January 1, 2008
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Employment Edge 82nd Edition - New Family and Medical Leave For Military Families


  • New Family and Medical Leave For Military Families

On January 28, President Bush signed into law important new amendments to the Family and Medical Leave Act (“FMLA”).  These amendments relate to military families, creating two new circumstances in which employees with family members in the armed services may be entitled to FMLA leave.  In certain limited situations, the amendments also raise the total amount of an employee’s FMLA leave entitlement to 26 weeks in a single year.

The FMLA amendments add the following leave entitlements for eligible employees:

  1. On an annual basis: Up to 12 weeks of leave for an “exigency” related to active duty service by the employee’s immediate family member; and
  2. Once during an employee’s employment: Up to 26 weeks of leave to care for a spouse, son, daughter, parent, or next of kin who is a member of the armed forces and who is undergoing medical treatment or who is medically unfit to perform military duties due to an injury or illness incurred while on active duty.

Certain challenges may arise for employers in applying these amendments, especially in the near term.  For example, because what constitutes a qualifying “exigency” entitling an employee to leave is not defined in the law, employers will have to do their best to reasonably interpret that term.  Another issue relates to certification.  While employers may require certification, employers’ existing forms --- and those available from the Department of Labor (“DOL”) --- do not address the circumstances and eligibility criteria relating to the new military leave entitlements.  The DOL has not indicated when it will release a new certification form, regulations, or any other information related to compliance with the amendments.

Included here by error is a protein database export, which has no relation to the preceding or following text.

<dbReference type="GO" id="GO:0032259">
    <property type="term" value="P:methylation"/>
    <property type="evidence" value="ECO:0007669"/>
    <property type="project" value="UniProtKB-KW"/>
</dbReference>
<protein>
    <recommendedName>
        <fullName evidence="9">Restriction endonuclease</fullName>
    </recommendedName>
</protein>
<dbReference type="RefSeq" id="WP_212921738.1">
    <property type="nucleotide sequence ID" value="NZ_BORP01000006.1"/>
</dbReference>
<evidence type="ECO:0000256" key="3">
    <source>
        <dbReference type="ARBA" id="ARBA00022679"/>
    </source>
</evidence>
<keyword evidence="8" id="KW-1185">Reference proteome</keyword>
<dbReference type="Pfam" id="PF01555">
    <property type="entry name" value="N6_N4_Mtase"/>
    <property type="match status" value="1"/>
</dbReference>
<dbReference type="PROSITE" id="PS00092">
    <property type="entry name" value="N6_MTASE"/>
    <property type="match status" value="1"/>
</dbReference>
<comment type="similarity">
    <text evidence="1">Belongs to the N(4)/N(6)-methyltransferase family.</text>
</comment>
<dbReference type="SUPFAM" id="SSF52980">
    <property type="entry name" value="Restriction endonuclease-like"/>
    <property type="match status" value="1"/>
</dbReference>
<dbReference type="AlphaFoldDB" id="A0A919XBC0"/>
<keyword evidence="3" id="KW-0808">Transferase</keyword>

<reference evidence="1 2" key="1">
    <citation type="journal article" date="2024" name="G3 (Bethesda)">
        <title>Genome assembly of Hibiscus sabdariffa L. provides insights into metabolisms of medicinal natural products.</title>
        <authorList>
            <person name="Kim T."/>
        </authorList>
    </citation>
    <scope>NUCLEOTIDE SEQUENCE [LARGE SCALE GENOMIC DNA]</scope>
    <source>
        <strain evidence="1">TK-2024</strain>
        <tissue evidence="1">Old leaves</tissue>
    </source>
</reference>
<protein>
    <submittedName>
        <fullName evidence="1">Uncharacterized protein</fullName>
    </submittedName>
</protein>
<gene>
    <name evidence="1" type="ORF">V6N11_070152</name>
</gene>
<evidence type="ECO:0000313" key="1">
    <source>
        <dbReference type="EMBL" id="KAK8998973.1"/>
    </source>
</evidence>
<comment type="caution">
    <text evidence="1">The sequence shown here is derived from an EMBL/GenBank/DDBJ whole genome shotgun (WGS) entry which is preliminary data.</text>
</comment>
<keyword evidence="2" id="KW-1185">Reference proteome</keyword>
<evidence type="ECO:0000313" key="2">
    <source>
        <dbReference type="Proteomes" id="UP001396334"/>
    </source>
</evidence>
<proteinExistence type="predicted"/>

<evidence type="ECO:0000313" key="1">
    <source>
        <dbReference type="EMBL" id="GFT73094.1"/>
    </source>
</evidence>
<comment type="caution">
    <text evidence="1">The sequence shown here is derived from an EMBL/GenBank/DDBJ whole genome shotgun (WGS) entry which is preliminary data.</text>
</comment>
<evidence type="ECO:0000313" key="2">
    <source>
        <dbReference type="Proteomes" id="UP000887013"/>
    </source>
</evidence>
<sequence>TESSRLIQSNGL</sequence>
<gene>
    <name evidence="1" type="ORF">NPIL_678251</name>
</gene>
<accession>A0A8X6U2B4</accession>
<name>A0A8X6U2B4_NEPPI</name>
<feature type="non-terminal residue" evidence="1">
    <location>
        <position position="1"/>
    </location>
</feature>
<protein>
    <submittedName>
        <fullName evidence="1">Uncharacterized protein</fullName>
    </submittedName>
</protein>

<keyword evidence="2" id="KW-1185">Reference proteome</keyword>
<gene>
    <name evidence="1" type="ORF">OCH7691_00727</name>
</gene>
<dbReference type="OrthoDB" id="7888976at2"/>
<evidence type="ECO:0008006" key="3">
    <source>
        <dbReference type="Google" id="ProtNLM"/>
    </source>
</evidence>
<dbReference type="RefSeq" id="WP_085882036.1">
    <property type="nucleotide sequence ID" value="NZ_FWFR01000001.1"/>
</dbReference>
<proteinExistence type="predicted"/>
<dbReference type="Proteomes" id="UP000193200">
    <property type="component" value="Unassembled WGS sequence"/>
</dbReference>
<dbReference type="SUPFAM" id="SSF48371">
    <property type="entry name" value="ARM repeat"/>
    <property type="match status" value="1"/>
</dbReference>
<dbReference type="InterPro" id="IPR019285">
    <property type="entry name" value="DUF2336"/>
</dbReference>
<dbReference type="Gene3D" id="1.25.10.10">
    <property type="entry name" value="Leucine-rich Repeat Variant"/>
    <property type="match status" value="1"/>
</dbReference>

Other provisions of the new FMLA amendments include:

  • A requirement that an employee seeking a leave related to an “exigency” must provide as much notice to the employer as is “reasonable and practicable”
  • The addition of a “next of kin” category of employee eligible for leave, while the FMLA previously only required leave to care for “immediate family members”

It is also important to note that a service member’s lack of medical fitness for duty due to illness or injury is not the same as a “serious health condition” as that term applies elsewhere in the FMLA.

While these amendments create new leave entitlements, they do not change the basic provisions of the FMLA:

  • Employers are subject to the FMLA if they employ at least 50 or more employees in 20 or more workweeks of the current or previous calendar year.
  • Employees may use the various types of FMLA leave if they have 12 months of employment, 1,250 hours worked in the 12 months before the requested leave, and work at a site where at least 50 employees are employed within a 75-mile radius.
  • Employees may substitute, and employers may require that employees substitute, any available paid leave for unpaid FMLA leave.
  • Employers may require certification  of an employee’s eligibility for leave.
  • The FMLA does not require leave to be paid.

Employers should also keep in mind that employees who enlist or are called up for military service are already entitled to leave from their jobs and reinstatement under the federal Uniformed Services Employment and Reemployment Rights Act (“USERRA”).  In addition, Minnesota recently enacted statutory leave provisions requiring employers to grant leave for military families to attend military send-off or homecoming ceremonies, and as needed when a service member is injured or killed while on active duty.

The FMLA amendments became effective immediately when the President signed them into law.  The Secretary of Labor will now begin work on regulations to implement the new provisions, but employers are required to comply with the law even before the regulations can be developed.

Gray Plant Mooty will provide additional notices when the Department of Labor issues any regulations defining or interpreting these new provisions.  In the meantime, Mark Mathison, Sam Diehl, Carl Lehmann and other members of the firm’s Employment Law Practice Group are ready to assist employers with implementation of the FMLA amendments and application of the law in your workplace.

The Employment Edge is a periodic publication of Gray Plant Mooty, and should not be construed as legal advice or legal opinion on any specific facts or circumstances.  The contents are intended for general information purposes only, and you are urged to consult an employment lawyer concerning your own situation and any specific legal questions you may have.


This article is provided for general informational purposes only and should not be construed as legal advice or legal opinion on any specific facts or circumstances. You are urged to consult a lawyer concerning any specific legal questions you may have.